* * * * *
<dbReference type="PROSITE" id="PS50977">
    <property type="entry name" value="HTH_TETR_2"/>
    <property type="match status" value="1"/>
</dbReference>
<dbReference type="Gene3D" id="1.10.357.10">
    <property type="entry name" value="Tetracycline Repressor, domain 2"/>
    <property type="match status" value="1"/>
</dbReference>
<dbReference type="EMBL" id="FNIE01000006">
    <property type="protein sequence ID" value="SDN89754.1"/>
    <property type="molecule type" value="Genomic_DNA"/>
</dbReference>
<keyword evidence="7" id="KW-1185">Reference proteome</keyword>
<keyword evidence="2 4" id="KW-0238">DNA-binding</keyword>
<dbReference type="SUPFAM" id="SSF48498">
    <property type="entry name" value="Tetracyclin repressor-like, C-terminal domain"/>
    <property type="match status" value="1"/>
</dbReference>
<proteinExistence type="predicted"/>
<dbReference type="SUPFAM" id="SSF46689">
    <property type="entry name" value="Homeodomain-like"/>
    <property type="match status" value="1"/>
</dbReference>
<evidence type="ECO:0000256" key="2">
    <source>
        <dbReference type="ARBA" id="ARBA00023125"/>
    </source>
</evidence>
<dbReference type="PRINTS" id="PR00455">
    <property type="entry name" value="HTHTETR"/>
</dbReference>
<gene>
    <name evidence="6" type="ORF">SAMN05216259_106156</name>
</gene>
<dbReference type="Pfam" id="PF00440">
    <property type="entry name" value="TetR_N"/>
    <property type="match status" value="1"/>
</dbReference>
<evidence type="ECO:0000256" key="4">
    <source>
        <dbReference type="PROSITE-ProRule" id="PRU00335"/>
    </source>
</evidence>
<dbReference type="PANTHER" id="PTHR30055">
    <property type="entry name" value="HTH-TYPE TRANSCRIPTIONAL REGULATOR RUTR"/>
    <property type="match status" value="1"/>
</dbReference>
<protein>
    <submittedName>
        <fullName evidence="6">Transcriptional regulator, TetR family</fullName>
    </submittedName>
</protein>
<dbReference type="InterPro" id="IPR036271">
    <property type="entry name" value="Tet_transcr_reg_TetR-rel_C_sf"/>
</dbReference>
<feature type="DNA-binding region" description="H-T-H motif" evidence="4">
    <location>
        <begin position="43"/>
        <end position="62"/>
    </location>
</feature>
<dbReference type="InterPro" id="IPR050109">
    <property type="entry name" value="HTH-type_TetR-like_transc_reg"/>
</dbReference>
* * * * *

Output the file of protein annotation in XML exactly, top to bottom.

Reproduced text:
<dbReference type="PROSITE" id="PS50977">
    <property type="entry name" value="HTH_TETR_2"/>
    <property type="match status" value="1"/>
</dbReference>
<dbReference type="Gene3D" id="1.10.357.10">
    <property type="entry name" value="Tetracycline Repressor, domain 2"/>
    <property type="match status" value="1"/>
</dbReference>
<dbReference type="EMBL" id="FNIE01000006">
    <property type="protein sequence ID" value="SDN89754.1"/>
    <property type="molecule type" value="Genomic_DNA"/>
</dbReference>
<keyword evidence="7" id="KW-1185">Reference proteome</keyword>
<keyword evidence="2 4" id="KW-0238">DNA-binding</keyword>
<dbReference type="SUPFAM" id="SSF48498">
    <property type="entry name" value="Tetracyclin repressor-like, C-terminal domain"/>
    <property type="match status" value="1"/>
</dbReference>
<proteinExistence type="predicted"/>
<dbReference type="SUPFAM" id="SSF46689">
    <property type="entry name" value="Homeodomain-like"/>
    <property type="match status" value="1"/>
</dbReference>
<evidence type="ECO:0000256" key="2">
    <source>
        <dbReference type="ARBA" id="ARBA00023125"/>
    </source>
</evidence>
<dbReference type="PRINTS" id="PR00455">
    <property type="entry name" value="HTHTETR"/>
</dbReference>
<gene>
    <name evidence="6" type="ORF">SAMN05216259_106156</name>
</gene>
<dbReference type="Pfam" id="PF00440">
    <property type="entry name" value="TetR_N"/>
    <property type="match status" value="1"/>
</dbReference>
<evidence type="ECO:0000256" key="4">
    <source>
        <dbReference type="PROSITE-ProRule" id="PRU00335"/>
    </source>
</evidence>
<dbReference type="PANTHER" id="PTHR30055">
    <property type="entry name" value="HTH-TYPE TRANSCRIPTIONAL REGULATOR RUTR"/>
    <property type="match status" value="1"/>
</dbReference>
<protein>
    <submittedName>
        <fullName evidence="6">Transcriptional regulator, TetR family</fullName>
    </submittedName>
</protein>
<dbReference type="InterPro" id="IPR036271">
    <property type="entry name" value="Tet_transcr_reg_TetR-rel_C_sf"/>
</dbReference>
<feature type="DNA-binding region" description="H-T-H motif" evidence="4">
    <location>
        <begin position="43"/>
        <end position="62"/>
    </location>
</feature>
<dbReference type="InterPro" id="IPR050109">
    <property type="entry name" value="HTH-type_TetR-like_transc_reg"/>
</dbReference>